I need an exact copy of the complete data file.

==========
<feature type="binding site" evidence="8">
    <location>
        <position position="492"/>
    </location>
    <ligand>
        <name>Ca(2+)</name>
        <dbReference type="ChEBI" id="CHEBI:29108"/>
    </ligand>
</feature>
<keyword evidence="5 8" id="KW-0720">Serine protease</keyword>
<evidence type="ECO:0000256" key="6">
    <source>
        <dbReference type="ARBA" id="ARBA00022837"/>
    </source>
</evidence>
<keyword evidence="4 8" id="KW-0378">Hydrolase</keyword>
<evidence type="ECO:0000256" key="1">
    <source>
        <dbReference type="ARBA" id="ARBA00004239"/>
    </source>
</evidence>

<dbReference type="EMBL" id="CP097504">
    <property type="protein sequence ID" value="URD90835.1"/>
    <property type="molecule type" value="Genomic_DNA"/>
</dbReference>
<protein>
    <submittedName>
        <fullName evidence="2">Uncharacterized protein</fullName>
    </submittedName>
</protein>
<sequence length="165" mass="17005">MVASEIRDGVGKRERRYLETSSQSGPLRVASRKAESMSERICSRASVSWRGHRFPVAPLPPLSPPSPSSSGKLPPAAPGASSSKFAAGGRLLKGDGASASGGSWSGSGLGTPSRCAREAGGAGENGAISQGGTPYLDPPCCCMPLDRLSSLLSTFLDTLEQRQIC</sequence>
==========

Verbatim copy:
<feature type="binding site" evidence="8">
    <location>
        <position position="492"/>
    </location>
    <ligand>
        <name>Ca(2+)</name>
        <dbReference type="ChEBI" id="CHEBI:29108"/>
    </ligand>
</feature>
<keyword evidence="5 8" id="KW-0720">Serine protease</keyword>
<evidence type="ECO:0000256" key="6">
    <source>
        <dbReference type="ARBA" id="ARBA00022837"/>
    </source>
</evidence>
<keyword evidence="4 8" id="KW-0378">Hydrolase</keyword>
<evidence type="ECO:0000256" key="1">
    <source>
        <dbReference type="ARBA" id="ARBA00004239"/>
    </source>
</evidence>

<dbReference type="EMBL" id="CP097504">
    <property type="protein sequence ID" value="URD90835.1"/>
    <property type="molecule type" value="Genomic_DNA"/>
</dbReference>
<protein>
    <submittedName>
        <fullName evidence="2">Uncharacterized protein</fullName>
    </submittedName>
</protein>
<sequence length="165" mass="17005">MVASEIRDGVGKRERRYLETSSQSGPLRVASRKAESMSERICSRASVSWRGHRFPVAPLPPLSPPSPSSSGKLPPAAPGASSSKFAAGGRLLKGDGASASGGSWSGSGLGTPSRCAREAGGAGENGAISQGGTPYLDPPCCCMPLDRLSSLLSTFLDTLEQRQIC</sequence>